Thursday, August 27, 2015

Be Kind

Occasionally there is one of the CSM homilies that inspires me. I particularly liked this one because I've made an effort to be less of an asshole both on and off-line.

You could say that a large part of current culture is built around poking fun at others. Sure, social commentary and lighthearted joking have their place. A comedian impersonates the mannerisms of a famous politician or celebrity; a father teases a son or daughter about his or her golf score. Laughter ensues. Some of this is meant in good fun. 

There is, however, a darker kind of humor that often plays off of the insecurities of others – think YouTube videos of “epic fails,” videos mocking those who are attempting to display a talent. And then there are those nasty online comments. While it can sometimes seem that acerbic wit and biting remarks have become the norm, most of us remain uncomfortable with deriving pleasure from the misfortunes and embarrassment of others. That’s a good thing, because mockery or ridicule, even if it is meant in fun, can be very hurtful.

Personally, I like the "throwing the money-changers out of the temple Jesus."

I’ve found it so useful to follow Christ Jesus as the ultimate example when I’m looking to see how to model my own thoughts and behavior. Jesus’ words were never designed to injure or condemn. Jesus was bold at times and didn’t mince words, but he saw people for who they were, as spiritual, whole, the reflection of divine Love, and this brought transformation to countless lives. Jesus showed us that, as God’s reflection, we are each empowered by God’s own goodness and it’s natural to express this good.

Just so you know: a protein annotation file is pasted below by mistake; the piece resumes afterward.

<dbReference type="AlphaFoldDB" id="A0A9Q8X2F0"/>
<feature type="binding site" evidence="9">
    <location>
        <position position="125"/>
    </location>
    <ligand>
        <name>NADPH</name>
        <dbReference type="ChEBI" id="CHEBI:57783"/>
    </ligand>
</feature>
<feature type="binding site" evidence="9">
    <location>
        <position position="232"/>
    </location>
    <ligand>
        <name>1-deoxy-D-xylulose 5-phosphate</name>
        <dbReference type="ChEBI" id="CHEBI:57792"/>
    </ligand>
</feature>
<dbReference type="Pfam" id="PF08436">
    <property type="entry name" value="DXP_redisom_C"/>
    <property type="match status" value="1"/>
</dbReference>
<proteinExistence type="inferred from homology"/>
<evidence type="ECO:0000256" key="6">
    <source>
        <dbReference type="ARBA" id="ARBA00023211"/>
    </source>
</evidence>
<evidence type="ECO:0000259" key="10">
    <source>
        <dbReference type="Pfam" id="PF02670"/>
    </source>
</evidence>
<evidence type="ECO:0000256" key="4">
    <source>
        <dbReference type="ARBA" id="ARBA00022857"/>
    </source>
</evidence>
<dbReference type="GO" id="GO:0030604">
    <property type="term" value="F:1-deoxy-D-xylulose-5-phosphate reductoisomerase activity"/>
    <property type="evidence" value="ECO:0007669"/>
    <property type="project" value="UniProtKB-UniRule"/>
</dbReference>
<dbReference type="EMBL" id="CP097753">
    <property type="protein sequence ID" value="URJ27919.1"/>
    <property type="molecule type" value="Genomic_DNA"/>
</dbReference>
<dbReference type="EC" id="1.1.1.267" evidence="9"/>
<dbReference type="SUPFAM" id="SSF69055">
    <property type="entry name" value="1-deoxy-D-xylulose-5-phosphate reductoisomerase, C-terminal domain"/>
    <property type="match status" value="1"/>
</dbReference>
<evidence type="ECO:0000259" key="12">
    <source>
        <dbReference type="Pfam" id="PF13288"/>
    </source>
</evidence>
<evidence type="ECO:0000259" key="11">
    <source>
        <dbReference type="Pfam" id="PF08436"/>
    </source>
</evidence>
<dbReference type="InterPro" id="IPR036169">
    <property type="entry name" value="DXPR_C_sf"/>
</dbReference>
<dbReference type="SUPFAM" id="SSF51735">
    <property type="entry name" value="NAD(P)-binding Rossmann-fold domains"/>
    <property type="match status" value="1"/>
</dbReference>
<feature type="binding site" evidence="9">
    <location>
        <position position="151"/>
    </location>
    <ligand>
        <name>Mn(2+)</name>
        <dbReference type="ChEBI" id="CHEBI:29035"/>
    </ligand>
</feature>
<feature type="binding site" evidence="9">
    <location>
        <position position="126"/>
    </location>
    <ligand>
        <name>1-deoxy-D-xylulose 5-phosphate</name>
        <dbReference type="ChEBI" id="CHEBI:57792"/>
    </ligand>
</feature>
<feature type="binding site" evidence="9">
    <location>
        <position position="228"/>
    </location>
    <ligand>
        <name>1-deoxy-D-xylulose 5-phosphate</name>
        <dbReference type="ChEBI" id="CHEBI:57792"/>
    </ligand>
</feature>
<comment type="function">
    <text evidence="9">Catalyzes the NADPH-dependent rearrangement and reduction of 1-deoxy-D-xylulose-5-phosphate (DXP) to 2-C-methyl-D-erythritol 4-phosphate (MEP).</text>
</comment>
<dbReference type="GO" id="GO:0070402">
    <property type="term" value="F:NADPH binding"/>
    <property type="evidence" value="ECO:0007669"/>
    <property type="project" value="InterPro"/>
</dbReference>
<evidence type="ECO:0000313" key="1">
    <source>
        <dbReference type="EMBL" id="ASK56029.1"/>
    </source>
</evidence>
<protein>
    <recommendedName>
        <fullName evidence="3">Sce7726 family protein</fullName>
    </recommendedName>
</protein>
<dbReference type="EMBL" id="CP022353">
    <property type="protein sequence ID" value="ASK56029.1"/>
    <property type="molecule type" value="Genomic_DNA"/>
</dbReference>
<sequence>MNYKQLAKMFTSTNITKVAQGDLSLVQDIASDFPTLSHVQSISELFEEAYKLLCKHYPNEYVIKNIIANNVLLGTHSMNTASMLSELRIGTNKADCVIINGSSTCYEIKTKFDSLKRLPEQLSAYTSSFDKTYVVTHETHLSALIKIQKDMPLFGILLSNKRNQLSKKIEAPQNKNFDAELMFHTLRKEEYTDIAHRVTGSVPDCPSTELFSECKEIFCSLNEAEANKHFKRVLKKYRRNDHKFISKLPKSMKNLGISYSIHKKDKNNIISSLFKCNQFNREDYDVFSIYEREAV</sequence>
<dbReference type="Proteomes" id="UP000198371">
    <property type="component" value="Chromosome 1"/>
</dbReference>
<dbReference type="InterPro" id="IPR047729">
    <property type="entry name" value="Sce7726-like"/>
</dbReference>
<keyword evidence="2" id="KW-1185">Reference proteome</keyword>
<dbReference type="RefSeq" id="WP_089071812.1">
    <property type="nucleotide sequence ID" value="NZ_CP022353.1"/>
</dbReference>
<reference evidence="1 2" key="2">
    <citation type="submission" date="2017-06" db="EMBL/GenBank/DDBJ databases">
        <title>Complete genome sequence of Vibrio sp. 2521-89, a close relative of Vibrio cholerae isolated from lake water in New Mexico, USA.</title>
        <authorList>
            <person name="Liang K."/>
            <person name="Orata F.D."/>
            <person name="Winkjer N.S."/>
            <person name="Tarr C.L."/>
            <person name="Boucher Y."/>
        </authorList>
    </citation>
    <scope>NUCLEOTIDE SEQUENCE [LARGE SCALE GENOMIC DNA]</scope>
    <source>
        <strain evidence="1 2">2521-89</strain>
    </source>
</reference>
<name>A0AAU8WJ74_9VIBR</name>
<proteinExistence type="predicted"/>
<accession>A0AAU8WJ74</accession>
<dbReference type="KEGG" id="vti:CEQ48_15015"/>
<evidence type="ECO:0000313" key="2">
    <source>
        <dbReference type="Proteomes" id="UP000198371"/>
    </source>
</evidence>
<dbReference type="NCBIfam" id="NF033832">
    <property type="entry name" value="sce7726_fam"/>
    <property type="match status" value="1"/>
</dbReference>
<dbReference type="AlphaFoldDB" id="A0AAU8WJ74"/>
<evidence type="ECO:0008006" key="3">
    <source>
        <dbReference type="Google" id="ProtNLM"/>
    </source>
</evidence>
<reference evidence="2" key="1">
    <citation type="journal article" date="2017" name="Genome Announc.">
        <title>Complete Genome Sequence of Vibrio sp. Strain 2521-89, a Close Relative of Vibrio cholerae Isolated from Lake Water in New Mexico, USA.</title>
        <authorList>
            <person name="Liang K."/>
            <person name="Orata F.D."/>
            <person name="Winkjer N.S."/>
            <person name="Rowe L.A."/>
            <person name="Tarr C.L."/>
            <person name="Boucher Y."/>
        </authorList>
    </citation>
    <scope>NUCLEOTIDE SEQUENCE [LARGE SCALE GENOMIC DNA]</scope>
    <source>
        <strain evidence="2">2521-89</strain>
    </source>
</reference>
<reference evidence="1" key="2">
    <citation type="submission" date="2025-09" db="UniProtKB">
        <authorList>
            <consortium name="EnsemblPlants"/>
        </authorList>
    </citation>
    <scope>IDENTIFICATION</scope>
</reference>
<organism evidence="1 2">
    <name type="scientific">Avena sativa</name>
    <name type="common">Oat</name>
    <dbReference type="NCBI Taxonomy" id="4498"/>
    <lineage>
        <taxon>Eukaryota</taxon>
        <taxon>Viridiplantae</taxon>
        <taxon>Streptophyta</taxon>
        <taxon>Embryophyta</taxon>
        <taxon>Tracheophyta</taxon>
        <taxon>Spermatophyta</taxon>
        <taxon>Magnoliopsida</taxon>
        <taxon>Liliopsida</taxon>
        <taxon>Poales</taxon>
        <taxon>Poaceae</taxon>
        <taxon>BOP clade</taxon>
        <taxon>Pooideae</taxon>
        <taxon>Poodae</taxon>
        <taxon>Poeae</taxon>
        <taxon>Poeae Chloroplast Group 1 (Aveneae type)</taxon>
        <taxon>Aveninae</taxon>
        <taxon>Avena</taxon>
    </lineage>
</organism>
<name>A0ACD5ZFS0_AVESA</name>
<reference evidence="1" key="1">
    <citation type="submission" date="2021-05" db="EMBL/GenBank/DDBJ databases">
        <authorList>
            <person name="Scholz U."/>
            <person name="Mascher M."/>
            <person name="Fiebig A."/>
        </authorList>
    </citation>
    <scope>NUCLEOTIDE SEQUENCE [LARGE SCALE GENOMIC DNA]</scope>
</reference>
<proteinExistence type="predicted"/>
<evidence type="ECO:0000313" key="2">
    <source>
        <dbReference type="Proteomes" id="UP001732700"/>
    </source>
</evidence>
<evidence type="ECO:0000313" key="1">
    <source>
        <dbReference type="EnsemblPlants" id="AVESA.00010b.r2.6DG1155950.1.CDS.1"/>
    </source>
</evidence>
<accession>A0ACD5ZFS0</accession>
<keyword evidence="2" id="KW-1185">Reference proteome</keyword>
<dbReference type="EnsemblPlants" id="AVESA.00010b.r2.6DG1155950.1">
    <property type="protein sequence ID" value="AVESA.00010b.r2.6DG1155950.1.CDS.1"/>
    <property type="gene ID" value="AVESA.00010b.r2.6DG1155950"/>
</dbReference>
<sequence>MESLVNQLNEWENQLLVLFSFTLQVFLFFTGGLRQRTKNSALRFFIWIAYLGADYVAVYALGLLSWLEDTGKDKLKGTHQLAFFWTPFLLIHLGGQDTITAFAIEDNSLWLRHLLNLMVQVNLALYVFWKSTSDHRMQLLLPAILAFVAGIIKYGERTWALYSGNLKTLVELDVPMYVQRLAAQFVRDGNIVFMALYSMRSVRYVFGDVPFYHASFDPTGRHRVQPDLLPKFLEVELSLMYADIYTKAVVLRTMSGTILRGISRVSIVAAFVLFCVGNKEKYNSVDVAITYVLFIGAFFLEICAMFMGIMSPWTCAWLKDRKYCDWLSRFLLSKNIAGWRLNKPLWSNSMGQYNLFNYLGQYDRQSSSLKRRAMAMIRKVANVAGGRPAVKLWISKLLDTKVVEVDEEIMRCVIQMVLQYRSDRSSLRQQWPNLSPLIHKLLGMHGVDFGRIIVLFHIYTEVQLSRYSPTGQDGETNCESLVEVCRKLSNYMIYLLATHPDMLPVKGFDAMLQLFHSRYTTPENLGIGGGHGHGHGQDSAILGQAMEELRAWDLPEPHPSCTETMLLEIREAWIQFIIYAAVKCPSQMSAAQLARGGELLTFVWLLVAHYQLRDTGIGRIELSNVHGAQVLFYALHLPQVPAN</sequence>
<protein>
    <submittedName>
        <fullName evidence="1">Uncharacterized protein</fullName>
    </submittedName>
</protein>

So boldness is cool. 

Anything that clouds our perceptions of others and prevents us from discerning and celebrating the beauty, artistry, creativity, intelligence, and joy that are God-given should not be given a mental home.

Now, does all this mean we need to be bland, humorless, and apt to enjoy only a cornier brand of humor? Or that we become stoic and unable to understand nuance in comedy? I don’t think so. 

But it does mean that we can go forward with a greater alertness in recognizing that mockery does not need to hold a cherished place in our society. Examples of rejecting the “mean” in favor of the good are cropping up. Let’s water those seedlings and let them grow. 

Snarky without being cruel. It's a fine line we bloggers walk.

Chas. Pierce shows how it's done.

When the ratfking stops because it has turned into rat-necrophilia, which is icky and which we don't allow here in the shebeen, it really is time for Big Chicken to decide to spend more time with his family.

Big Chicken is totally a term of affection. Who doesn't like chicken?

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